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Opinion

Editorial: Party loyalty is no excuse. Trump is manifestly unqualified. Republicans need to stand up and say as much

Marco Rubio and Donald Trump
Marco Rubio and Donald Trump appear together onstage at a debate in March. Rubio, who has called Trump a “con artist” and said he had “no ideas of any substance” on the major issues, recently endorsed the front-runner.
(Los Angeles Times)

It’s customary, once a candidate has secured a party’s presidential nomination, for former rivals and party elders to line up behind the victor. Of course, some of their endorsements are more enthusiastic than others, but generally it isn’t just about promoting party unity; typically, leaders of a party will sincerely regard their own nominee as a superior alternative to the other party’s candidate.

But there is nothing typical about the impending nomination by the Republican Party of Donald J. Trump. Trump’s willful ignorance, hair-trigger temperament and bigoted comments about women and minorities absolve prominent Republicans of any obligation to fall into line even if they agree with him on the issues. (In fact, on several points he seems to depart from the party’s core positions.) Party loyalty is no excuse for supporting a manifestly unqualified and possibly dangerous candidate.

To their credit, some prominent Republicans recognize this fact and are refusing to board the Trump train. Former Florida Gov. Jeb Bush has said that Trump lacks the fortitude, humility, temperament and strong character necessary to deal with the challenges that confront the nation. Former Massachusetts Gov. Mitt Romney, the party’s 2012 candidate, said that “I wanted my grandkids to see that I simply couldn’t ignore what Mr. Trump was saying and doing, which revealed a character and temperament unfit for the leader of the free world.”

Sen. Marco Rubio of Florida has offered an agonized but unequivocal endorsement of the man who mocked him as “little Marco.”
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Sadly, however, other Republicans aren’t following Romney’s and Bush’s admirable example. Sen. Marco Rubio of Florida has offered an agonized but unequivocal endorsement of the man who mocked him as “little Marco.” Rubio told CNN that he would attend the Republican National Convention, release his delegates so that they may support Trump and, if asked, speak on Trump’s behalf. “I don’t want Hillary Clinton to be president,” Rubio said. “If there’s something I can do to help that from happening, and it’s helpful to the cause, I’d most certainly be honored to be considered for that.” Earlier in the race, Rubio called Trump a “con artist” and said he had “no ideas of any substance” on the major issues.

Trump also has won the endorsement of two Washington insiders who ought to be appalled by, if nothing else, his contempt for traditional politics. Senate Majority Leader Mitch McConnell, calling Trump “a phenomenon,” said, “I don’t have any problem supporting him.” Former Sen. Bob Dole, an elder statesman of the party and its 1996 presidential candidate, added that “the voters of our country have turned out in record numbers to support Mr. Trump. It is important that their votes be honored and it is time that we support the party’s presumptive nominee.”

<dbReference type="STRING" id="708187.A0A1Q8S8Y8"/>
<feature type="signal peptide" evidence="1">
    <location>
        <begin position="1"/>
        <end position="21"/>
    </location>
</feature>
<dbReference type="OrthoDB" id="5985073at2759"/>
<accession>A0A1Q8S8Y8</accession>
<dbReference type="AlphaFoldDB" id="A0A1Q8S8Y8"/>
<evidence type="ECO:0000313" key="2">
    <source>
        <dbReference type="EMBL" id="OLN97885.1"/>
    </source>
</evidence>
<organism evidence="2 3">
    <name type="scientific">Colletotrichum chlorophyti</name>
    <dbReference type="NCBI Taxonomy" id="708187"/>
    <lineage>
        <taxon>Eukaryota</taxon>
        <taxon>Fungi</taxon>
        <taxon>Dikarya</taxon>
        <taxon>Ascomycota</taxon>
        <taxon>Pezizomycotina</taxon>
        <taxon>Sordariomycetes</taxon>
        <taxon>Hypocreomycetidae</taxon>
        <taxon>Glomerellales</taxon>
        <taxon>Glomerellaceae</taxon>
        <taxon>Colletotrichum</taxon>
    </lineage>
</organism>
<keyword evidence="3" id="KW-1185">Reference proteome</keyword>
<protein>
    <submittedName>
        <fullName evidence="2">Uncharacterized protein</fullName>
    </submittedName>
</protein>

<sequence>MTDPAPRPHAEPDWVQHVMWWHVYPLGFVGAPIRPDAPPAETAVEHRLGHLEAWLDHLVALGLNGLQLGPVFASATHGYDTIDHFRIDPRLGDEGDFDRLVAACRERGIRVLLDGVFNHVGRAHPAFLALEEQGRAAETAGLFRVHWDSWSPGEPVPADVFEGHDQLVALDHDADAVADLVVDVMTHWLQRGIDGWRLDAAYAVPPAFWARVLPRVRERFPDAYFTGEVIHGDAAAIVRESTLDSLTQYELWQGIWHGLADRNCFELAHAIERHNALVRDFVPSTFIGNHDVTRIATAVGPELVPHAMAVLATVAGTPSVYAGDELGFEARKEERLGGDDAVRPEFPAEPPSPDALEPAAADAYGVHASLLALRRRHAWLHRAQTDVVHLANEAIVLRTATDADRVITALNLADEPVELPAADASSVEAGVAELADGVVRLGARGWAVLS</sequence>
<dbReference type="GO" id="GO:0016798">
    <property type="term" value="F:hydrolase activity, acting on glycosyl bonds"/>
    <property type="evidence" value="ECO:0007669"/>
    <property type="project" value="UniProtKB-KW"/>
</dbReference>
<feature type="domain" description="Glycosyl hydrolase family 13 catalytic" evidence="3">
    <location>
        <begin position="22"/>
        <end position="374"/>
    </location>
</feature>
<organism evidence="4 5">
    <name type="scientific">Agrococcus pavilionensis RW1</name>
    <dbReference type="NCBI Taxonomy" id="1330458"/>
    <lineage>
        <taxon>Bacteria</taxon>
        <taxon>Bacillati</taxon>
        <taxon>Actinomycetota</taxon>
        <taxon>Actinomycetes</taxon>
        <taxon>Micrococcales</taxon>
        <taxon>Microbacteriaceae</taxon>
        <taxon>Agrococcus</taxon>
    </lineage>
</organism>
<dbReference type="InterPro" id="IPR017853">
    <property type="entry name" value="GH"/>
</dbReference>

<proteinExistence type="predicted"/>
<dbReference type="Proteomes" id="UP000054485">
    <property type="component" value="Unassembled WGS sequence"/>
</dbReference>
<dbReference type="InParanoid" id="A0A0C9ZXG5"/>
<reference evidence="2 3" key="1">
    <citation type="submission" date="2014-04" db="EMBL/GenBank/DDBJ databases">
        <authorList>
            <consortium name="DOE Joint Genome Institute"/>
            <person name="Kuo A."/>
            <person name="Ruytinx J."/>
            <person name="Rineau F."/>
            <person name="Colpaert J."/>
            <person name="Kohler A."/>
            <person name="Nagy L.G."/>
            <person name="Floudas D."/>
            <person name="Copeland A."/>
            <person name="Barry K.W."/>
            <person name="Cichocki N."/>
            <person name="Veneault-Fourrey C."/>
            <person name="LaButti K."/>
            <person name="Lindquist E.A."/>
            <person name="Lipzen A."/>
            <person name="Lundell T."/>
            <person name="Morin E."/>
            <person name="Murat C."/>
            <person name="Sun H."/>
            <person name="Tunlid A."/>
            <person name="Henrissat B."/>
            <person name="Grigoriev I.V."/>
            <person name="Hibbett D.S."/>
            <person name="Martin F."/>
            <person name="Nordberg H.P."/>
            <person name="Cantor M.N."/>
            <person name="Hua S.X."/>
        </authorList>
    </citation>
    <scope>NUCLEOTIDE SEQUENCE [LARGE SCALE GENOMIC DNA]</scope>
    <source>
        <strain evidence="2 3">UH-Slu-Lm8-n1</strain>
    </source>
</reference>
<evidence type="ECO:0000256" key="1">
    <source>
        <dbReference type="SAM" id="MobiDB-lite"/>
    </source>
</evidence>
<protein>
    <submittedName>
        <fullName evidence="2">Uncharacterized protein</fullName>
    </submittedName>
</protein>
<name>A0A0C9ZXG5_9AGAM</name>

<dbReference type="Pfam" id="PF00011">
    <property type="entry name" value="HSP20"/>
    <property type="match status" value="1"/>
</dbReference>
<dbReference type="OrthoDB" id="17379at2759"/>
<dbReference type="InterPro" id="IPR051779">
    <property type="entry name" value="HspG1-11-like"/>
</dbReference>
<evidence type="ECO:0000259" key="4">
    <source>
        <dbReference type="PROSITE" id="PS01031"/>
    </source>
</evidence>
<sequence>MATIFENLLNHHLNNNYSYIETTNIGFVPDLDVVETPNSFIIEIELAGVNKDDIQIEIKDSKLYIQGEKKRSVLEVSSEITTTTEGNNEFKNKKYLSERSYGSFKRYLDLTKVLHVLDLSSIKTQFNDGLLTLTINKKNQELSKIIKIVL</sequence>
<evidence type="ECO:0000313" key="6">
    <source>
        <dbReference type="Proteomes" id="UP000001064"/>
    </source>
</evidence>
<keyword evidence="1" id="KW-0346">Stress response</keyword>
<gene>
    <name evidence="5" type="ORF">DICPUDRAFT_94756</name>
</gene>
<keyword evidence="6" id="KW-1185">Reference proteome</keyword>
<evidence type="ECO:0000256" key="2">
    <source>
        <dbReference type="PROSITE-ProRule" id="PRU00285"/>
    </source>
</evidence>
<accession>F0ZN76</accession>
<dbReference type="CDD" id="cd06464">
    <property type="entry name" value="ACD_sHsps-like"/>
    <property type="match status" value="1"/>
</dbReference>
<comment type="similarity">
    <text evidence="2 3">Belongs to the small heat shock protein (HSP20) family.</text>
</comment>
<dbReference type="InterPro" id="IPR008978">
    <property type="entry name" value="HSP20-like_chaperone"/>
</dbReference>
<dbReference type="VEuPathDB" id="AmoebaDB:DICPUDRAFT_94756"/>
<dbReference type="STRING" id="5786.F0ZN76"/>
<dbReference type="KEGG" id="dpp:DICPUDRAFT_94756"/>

It’s understandable that prominent Republicans would be reluctant to endorse Hillary Clinton (even if in their hearts they regarded her as preferable to Trump). Yet it’s possible to oppose Clinton and also refuse to endorse Trump; indeed, that’s the position of Jeb Bush and Mitt Romney. And Clinton won’t be the only alternative in November for Republicans who can’t bring themselves to support Trump. Over the weekend the Libertarian Party nominated former New Mexico Gov. Gary Johnson for president, raising the possibility of a meaningful third-party candidacy for the first time in decades. And a group of influential conservative Republicans is trying to mount its own third-party challenge as well.

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It’s harder to dismiss the argument that Republican leaders should support Trump because he was the choice of primary voters. Such deference to the voters’ wishes certainly should be the rule; but an exception is necessary when the prevailing candidate is as problematic and poisonous as Trump.

For those reasons, we hope that other prominent Republicans – including House Speaker Paul D. Ryan – resist the pressure to endorse Trump. Ryan so far has refused to make an endorsement, though he has engaged in what he calls productive discussions with Trump. But even if the presumptive nominee were to satisfy Ryan on a range of issues, the objections to Trump’s candidacy cited by Romney and Bush – objections rooted in the candidate’s character – would remain.

Ryan is widely praised for his seriousness and civility. We hope he doesn’t squander that reputation in the name of party unity.

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